Merli Süvari is the captain of team Estonia.
She’ll play her third WFC in December, after having joined the 2009 and 2017 edition. We interviewed her:
You play at Sparta Spordiselts, how is the season going?
The Estonian women’s league only has three teams this season and we’re currently in second place. All we really need to do is hold that position to secure our place in the superfinal in April. Then, in that one decisive match, go all in!
Are you forward in both your club and in team Estonia, or does your position differ?
I play center in Sparta Spordiselts and center or left/right wing in the national team, so it’s pretty much the same.
You qualified in a big group with Czech Republic, Poland, Italy, and Belgium. How were these games?
Our first match was against Czech Republic. I think we played a really good, disciplined game for 40 minutes (just like against Switzerland at WFCQ 2017), but lost focus, speed, discipline, and a lot of goals in the third period. They were just as strong as we expected, but we did manage to score three goals from counters and free shots.
Poland was tough. We were hoping for more, but they were stronger, faster and dominated us in one-on-one situations. The score was 7-1 and our only goal came from a penalty shot in the last minute. I think they’ll be awesome at WFC.
Since our goal difference after the first two matches was -13, we needed to score a ton of goals in our remaining matches. The results were 13-1 and 9-1 in our favor, giving us a good enough goal difference among the 3rd place teams in the European groups, and securing us a place at WFC.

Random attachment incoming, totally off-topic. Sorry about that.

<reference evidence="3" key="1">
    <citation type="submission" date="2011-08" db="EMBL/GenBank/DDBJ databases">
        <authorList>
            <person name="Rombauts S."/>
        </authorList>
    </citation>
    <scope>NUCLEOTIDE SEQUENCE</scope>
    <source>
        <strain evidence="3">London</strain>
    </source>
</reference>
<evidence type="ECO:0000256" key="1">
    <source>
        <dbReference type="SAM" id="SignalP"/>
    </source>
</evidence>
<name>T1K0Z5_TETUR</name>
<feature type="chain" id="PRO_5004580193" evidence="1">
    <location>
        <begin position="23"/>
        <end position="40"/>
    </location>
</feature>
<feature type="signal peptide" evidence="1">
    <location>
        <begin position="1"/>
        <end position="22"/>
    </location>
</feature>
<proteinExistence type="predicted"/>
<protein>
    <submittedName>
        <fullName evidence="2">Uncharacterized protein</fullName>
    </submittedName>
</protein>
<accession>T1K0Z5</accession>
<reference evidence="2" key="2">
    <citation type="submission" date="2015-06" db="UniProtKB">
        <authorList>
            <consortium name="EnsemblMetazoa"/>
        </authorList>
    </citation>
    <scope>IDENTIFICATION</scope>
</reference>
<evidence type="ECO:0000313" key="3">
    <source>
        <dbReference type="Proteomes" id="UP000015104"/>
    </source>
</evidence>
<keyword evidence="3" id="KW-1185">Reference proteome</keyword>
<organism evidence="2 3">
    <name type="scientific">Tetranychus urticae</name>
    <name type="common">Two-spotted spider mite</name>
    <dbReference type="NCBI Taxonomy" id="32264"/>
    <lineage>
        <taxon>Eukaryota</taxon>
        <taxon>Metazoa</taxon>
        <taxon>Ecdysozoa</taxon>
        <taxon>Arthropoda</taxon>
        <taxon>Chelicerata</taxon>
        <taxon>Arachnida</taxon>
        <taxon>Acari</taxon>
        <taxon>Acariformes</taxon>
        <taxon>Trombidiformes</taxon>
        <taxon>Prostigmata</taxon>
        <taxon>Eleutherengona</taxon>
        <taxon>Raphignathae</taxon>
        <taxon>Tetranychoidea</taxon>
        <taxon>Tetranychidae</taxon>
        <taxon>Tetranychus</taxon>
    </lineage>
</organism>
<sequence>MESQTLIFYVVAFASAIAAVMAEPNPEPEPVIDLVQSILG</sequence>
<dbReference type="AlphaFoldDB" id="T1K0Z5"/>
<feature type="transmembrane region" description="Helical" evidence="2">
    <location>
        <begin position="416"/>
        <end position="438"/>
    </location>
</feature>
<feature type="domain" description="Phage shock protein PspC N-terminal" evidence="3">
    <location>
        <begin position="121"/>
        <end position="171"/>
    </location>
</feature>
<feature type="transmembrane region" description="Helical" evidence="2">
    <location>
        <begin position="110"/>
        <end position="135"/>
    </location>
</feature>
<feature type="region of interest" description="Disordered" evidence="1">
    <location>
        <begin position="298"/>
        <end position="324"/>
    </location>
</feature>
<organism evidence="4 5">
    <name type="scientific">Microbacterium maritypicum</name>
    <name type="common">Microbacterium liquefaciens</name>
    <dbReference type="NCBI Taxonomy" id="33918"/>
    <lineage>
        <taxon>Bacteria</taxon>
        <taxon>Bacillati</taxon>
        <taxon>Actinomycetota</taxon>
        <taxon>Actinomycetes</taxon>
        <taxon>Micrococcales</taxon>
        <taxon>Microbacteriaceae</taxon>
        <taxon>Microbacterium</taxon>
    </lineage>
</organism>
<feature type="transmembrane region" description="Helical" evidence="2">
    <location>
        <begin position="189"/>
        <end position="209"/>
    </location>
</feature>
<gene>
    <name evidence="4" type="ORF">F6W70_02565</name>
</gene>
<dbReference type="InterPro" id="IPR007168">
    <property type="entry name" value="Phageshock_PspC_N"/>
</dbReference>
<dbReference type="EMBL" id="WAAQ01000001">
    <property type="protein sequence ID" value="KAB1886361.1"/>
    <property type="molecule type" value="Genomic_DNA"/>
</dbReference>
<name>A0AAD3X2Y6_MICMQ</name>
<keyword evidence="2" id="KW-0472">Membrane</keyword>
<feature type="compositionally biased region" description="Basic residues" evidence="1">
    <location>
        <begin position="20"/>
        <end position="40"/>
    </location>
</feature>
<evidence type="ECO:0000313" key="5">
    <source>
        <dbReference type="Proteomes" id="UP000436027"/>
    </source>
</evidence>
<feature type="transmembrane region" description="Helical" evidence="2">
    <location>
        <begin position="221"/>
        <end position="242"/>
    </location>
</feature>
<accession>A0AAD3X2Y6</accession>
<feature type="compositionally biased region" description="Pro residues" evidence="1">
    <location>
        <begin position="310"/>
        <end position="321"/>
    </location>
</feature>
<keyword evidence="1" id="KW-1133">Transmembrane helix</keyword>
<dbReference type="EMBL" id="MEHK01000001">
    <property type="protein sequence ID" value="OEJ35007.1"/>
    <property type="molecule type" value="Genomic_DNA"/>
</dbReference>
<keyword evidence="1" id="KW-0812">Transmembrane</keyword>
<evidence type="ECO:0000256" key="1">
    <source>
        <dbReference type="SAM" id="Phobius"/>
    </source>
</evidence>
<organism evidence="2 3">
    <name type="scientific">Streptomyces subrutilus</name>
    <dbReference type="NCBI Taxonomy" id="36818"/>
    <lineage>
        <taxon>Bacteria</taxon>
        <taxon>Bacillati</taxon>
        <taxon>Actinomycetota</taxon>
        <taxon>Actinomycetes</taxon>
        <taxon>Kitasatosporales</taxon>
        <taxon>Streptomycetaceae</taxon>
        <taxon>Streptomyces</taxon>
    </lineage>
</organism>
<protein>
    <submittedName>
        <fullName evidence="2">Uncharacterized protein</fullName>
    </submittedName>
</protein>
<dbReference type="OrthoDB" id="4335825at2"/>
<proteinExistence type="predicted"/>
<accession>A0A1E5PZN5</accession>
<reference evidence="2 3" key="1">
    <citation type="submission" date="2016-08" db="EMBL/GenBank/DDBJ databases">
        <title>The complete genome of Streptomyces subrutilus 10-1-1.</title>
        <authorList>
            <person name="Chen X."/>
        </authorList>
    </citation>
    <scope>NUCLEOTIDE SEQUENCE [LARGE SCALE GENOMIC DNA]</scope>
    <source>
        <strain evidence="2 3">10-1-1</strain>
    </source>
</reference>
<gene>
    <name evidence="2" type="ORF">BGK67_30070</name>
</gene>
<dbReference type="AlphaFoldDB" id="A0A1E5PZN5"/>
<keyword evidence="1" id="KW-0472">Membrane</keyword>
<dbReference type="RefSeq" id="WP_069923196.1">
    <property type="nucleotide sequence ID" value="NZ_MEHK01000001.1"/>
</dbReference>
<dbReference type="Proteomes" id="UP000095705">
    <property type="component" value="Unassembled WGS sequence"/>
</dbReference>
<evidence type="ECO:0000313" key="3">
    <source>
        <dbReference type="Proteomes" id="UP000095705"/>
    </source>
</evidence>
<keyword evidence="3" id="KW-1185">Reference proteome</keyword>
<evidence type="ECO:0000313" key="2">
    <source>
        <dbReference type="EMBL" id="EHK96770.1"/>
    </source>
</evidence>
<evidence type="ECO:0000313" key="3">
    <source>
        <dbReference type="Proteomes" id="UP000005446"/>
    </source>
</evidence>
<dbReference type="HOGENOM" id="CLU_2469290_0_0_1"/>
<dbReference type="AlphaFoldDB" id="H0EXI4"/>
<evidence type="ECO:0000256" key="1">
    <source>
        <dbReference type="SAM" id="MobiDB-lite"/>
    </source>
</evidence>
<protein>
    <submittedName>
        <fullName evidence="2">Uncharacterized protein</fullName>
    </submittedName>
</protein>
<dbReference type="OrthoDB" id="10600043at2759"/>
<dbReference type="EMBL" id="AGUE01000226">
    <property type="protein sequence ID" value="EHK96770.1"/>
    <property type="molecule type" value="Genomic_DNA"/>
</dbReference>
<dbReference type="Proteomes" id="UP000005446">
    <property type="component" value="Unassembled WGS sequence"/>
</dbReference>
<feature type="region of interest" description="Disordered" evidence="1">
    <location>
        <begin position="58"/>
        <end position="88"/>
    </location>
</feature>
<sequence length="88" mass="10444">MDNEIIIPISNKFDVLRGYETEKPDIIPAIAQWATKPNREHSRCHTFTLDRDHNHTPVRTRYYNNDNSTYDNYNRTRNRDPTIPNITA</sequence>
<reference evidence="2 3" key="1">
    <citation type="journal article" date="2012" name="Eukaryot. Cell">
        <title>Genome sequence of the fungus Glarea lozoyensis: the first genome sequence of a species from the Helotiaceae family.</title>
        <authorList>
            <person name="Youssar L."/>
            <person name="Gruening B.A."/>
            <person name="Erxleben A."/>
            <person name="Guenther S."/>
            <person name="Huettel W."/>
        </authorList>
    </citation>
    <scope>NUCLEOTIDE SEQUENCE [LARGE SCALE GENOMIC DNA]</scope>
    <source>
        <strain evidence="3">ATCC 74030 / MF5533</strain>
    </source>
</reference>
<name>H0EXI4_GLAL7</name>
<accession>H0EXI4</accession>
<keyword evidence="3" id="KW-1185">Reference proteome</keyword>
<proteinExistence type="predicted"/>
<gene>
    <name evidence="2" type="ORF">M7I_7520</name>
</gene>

“We had a seminar about mental preparation and focusing. Some of the exercises we did were brilliant.”
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You have experience from the WFC 2009 and 2017, and the WFCQ’s 2007, 2009, 2013, and 2017. What will you bring from these games to the WFC 2019?
I was unable to attend the WFCQ’s in 2011 and 2015, but I remember the 2013 tournament in Latvia. At that WFCQ, we started well, beating Italy and drawing against Denmark, and then we had our key match against Germany. The game didn’t play out in our favor. We had some misfortune that still, after six years, stings. We lost 1-4 and that cost us the chance to qualify. Our two remaining matches were against Slovakia and Latvia, but both teams were so much stronger than us.
We still have many of our key players from 2017 and even from 2009, plus some brilliant young talent. All in all, we have an excellent team. What we need to improve on is our focus: staying disciplined throughout the match, whatever the score, or time remaining on the clock.
What are your goals for the group stage, in which you meet Norway, Japan, and Denmark?
Our goal is to place top 2 in the group. That means beating at least two of our three opponents.
We have a group of death with both Norway and Denmark ranking top 10 in the world, but I say bring it on.
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Does it bring pressure being the captain? And how do you want to help the team?
I don’t feel pressure, just pride, and joy. Although it is a kind of an obligation with meetings and other responsibilities, I still think it gives more than it takes.
I hope I can say or do things that are encouraging to my teammates; sometimes all it takes is cracking a joke to ease all our nerves.
How is your preparation for the WFC?
We’ve followed the same routine as in the previous years. We had training camps in Estonia and Finland, played at Latvian Open and took part in the Latvian league. On top of that, we’ve done fitness training at our clubs. We did do something new this time – we had a seminar about mental preparation and focusing. Some of the exercises we did were brilliant.
My personal regime in addition to the national team preparation has been orienteering 1-2 times per week and cycling to work (23 km per day). I’ve come to realize that sometimes less is more, so I try to make time to just relax and do some stretching.